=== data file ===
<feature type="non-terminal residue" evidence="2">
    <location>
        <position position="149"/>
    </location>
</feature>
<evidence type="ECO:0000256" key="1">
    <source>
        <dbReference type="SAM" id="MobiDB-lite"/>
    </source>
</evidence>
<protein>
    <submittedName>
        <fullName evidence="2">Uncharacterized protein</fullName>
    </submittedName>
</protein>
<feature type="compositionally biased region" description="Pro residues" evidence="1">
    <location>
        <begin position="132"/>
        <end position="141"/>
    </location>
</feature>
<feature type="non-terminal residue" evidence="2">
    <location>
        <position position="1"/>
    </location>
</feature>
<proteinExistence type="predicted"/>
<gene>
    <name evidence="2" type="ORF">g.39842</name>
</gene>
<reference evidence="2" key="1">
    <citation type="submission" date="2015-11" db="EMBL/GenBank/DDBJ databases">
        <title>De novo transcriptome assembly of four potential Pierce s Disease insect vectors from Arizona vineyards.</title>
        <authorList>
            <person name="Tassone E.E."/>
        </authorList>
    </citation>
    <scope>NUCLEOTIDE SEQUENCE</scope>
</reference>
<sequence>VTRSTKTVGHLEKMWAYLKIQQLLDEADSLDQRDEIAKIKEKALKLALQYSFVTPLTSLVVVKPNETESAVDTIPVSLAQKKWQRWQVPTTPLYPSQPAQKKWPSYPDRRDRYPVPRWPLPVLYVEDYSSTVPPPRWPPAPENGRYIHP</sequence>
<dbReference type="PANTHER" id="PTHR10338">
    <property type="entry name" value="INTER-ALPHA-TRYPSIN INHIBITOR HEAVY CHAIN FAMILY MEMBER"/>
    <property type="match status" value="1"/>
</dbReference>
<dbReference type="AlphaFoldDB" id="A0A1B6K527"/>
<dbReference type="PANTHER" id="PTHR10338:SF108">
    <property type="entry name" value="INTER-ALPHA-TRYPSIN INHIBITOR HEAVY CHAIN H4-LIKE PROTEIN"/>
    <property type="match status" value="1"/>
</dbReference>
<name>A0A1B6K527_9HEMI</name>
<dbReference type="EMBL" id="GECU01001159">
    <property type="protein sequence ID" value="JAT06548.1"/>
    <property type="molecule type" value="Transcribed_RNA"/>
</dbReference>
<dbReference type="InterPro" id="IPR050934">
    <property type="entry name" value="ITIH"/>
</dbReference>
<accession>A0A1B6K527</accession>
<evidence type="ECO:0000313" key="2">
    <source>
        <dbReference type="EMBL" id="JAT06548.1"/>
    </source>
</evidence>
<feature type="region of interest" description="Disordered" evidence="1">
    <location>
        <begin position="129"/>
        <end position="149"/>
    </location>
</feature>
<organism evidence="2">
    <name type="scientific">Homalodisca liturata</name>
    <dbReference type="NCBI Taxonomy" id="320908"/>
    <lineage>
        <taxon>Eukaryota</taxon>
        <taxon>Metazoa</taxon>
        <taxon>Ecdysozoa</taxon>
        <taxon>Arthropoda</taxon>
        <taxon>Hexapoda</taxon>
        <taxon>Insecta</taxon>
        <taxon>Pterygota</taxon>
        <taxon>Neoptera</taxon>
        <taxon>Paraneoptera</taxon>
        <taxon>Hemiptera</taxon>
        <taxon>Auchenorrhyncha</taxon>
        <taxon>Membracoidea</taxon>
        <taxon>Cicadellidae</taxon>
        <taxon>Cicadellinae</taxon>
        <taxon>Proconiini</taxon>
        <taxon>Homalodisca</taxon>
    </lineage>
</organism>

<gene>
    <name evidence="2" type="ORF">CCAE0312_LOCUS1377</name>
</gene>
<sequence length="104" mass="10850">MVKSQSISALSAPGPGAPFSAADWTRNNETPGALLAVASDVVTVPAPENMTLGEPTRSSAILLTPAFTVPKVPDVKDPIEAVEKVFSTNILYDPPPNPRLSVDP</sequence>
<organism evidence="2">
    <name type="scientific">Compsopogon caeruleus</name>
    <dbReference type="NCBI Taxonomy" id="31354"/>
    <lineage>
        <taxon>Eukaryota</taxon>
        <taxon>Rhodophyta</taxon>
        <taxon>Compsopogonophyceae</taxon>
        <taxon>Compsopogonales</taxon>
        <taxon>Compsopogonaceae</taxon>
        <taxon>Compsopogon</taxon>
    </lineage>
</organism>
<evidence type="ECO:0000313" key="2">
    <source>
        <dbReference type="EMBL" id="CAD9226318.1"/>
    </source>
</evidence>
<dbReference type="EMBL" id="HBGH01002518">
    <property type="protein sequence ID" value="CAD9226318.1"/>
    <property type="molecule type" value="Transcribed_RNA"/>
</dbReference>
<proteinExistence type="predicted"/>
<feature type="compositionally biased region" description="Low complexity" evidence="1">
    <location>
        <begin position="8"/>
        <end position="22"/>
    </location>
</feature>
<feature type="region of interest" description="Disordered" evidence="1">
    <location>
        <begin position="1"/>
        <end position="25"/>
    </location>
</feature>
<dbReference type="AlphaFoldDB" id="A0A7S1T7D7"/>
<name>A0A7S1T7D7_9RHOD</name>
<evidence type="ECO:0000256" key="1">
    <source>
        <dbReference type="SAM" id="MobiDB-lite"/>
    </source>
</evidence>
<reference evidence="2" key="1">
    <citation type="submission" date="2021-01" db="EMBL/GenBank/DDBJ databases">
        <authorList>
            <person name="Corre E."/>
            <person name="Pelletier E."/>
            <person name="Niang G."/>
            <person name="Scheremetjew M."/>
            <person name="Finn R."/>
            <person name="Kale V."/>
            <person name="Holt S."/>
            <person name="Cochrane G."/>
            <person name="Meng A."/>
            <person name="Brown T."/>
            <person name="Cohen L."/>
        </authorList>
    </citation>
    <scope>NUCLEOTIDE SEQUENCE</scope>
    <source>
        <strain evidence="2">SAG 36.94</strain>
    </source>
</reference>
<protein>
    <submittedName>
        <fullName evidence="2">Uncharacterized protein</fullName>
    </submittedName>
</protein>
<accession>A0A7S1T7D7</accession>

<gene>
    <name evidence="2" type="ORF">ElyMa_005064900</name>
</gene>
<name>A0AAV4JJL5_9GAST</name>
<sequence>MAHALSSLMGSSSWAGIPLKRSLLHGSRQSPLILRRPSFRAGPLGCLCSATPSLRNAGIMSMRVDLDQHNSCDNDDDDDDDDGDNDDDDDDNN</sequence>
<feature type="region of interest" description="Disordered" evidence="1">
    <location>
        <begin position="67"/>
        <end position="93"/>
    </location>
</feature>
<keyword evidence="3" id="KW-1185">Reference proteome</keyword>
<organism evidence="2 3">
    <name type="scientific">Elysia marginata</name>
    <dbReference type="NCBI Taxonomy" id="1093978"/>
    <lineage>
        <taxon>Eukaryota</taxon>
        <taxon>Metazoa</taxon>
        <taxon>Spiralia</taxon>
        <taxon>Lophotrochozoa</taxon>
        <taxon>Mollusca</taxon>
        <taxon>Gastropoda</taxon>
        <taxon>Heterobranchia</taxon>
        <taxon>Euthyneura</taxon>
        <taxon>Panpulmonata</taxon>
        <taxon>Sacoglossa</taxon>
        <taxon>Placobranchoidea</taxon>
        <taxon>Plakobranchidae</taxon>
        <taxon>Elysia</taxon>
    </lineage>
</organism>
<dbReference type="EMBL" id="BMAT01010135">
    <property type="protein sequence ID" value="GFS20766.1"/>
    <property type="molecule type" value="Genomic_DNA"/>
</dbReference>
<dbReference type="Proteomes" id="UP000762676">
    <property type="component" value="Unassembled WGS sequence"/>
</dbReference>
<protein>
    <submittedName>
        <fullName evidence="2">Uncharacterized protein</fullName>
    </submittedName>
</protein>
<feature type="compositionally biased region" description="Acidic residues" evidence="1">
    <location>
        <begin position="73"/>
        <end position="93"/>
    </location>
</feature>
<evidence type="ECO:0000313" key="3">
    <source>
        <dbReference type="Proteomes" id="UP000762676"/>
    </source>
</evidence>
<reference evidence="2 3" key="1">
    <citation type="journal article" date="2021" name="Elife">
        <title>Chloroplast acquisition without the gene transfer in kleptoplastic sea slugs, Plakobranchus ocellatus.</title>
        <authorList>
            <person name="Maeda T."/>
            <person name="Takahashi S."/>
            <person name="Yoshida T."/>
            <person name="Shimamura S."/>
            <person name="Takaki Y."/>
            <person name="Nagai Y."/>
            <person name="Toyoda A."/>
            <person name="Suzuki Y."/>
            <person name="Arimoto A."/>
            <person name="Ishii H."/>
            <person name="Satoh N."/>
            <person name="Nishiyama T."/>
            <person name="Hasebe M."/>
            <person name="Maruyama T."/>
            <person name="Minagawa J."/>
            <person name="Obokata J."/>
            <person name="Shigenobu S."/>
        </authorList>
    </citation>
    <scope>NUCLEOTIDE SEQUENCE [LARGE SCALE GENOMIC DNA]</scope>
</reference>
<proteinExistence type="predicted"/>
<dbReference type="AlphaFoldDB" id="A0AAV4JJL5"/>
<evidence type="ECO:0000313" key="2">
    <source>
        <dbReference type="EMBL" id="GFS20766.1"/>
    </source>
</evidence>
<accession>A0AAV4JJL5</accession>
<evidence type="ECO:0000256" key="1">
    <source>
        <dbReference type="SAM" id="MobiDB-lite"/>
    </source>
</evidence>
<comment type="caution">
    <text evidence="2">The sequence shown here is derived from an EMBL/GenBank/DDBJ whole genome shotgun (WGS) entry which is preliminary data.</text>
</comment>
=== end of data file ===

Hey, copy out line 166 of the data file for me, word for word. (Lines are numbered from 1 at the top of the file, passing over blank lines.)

</gene>